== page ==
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Lake Charles, Louisiana, United States
Hello, and welcome to my blog! I like to write about children's literature, fairy tales, feminism, and pop culture in general. I've recently earned my Ph.D. in children's literature at the University of Louisiana at Lafayette. I also review children's and young adult books for Kirkus and teach English at Sowela Technical Community College. Oh, and I like cats! [Banner image artwork by Yuki Midorikawa]

Wednesday, May 26, 2010

"I just thought she was a cartoon character who spoke Spanish."


A Washington Post article helps circulate the above image of beloved Dora the Explorer having been evidently beaten up and arrested by Arizona border patrol. The illustration was originally done before the new immigration law was even being talked about, although the illustrator says she is against the law.


I find it fascinating how disturbing the image is. The article compares it with the Tinky Winky episode from a few years back. On the one hand, it's a poor comparison; speculating over a character's sexuality is a far cry from depicting another character (and a child, at that) sporting bruises and a trail of dried blood leaking from her lip. (Then again, maybe that says something about how far we've come on the issue of LGBT rights since the Tinky Winky episode. Would anyone really care if a character were gay or "acting" gay today? Would it just be assumed, however wrongfully based on stereotype that assumption would be, that Tinky Winky were gay and leave it at that?) On the other hand, I think there is an intriguing similarity between the two instances. Fans of both characters could care less whether they're gay or straight, illegal or legal. As one parent says towards the end of the article, "I just thought she was a cartoon character who spoke Spanish." Wait ... isn't she?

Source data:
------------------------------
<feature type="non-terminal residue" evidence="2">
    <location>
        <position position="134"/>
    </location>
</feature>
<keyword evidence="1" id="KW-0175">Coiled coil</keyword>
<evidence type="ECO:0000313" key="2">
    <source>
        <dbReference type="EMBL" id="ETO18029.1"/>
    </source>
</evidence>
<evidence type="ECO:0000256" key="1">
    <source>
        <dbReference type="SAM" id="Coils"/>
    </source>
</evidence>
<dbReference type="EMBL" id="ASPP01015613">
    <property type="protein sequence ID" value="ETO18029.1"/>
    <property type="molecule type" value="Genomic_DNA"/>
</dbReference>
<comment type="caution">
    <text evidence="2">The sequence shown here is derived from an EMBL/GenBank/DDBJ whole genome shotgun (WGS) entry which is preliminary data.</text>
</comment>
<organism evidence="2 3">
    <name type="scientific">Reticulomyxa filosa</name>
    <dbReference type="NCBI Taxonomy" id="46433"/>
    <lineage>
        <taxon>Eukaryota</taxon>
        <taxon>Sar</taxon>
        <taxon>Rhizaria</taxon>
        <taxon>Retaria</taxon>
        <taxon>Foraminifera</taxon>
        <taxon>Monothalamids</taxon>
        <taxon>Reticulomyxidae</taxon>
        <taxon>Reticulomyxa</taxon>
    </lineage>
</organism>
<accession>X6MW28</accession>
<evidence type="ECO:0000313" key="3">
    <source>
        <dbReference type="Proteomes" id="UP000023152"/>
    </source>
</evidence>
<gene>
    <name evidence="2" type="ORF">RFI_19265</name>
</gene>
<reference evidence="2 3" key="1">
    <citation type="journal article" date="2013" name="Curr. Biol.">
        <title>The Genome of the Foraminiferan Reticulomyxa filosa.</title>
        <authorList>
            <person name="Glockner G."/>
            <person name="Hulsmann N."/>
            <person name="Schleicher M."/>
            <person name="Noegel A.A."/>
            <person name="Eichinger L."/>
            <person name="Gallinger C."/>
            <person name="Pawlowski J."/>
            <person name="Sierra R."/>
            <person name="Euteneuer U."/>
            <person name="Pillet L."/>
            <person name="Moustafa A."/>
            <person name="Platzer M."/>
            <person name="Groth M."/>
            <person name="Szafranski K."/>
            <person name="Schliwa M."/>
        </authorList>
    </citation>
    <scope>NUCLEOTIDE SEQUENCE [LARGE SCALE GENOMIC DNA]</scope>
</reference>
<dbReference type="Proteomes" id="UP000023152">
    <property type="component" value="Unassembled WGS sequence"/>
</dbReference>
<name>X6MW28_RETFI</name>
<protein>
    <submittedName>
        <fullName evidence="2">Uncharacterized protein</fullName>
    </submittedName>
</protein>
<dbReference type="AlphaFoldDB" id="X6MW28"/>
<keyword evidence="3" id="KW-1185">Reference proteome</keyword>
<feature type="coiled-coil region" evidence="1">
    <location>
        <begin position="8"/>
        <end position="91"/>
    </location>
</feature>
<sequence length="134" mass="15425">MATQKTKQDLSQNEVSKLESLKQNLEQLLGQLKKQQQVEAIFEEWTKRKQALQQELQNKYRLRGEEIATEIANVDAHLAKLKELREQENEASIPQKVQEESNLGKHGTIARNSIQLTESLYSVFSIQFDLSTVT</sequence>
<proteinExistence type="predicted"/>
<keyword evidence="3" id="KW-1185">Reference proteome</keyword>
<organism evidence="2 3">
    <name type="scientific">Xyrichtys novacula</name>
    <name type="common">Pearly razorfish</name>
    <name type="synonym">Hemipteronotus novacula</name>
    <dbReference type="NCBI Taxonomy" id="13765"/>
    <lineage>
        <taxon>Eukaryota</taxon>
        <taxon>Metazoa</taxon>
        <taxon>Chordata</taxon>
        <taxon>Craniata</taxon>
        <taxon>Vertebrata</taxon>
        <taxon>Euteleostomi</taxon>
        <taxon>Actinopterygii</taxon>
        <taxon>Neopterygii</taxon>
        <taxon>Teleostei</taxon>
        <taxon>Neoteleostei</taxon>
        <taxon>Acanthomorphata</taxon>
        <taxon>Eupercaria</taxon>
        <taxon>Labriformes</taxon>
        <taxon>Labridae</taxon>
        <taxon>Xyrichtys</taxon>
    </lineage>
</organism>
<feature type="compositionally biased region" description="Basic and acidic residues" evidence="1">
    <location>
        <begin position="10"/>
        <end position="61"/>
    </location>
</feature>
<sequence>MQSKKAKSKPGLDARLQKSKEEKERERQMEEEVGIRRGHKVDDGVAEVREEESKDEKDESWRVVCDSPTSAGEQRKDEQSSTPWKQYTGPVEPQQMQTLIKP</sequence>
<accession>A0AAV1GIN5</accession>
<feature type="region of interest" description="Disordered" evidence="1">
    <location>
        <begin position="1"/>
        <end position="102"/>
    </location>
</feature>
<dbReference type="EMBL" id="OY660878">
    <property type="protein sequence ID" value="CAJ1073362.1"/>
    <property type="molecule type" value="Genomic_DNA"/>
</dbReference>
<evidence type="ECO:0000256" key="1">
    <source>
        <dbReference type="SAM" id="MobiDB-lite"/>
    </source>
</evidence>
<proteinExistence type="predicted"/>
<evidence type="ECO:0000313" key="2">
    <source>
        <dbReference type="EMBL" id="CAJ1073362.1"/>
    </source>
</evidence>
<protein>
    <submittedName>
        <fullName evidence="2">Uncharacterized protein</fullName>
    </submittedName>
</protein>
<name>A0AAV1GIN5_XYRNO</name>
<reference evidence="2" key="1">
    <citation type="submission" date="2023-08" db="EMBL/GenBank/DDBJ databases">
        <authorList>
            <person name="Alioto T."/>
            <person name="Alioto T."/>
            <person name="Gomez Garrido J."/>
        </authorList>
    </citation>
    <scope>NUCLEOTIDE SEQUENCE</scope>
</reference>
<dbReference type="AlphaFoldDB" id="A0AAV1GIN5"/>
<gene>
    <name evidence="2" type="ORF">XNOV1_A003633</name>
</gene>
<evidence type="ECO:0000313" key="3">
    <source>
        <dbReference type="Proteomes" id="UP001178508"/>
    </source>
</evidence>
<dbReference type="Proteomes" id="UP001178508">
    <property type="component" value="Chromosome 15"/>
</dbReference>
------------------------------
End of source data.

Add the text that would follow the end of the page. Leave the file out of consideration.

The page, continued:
The article does a rather silly investigatory job (though I don't blame it for that) trying to determine where Dora hails from. It even tracks down the two voice actresses (one is of Peruvian heritage, the other Cuban-American). Another "expert" suggests that Dora speaks like an American trying to pronounce Spanish words. I'm not against deconstructing and seriously studying a character like Dora. But the motivation behind such inquiries should be scholarly in nature - not political.


Why is it so disturbing to see Dora depicted in this way? Is it because she's a child? Yes and No. It's certainly less disturbing than seeing a real child (of course). But Dora is far more than a mere representation of a child - she's a representation of us as a child. Because we associate cartoons with childhood (and specifically with our own childhood), we see an attack on cartoon characters as an attack on our own childhood. This is why many adults in America fail to see the appeal of adult-oriented animation ("anime"). It's why many are so repulsed by the idea of "slashing" animated characters from one's childhood. Sex and politics do not belong in our idealized remembrance of things past.


I have to hand it to the illustrator though: it seamlessly weds political cartoons with traditional cartoons. And somehow manages to be all the more disturbing for it.

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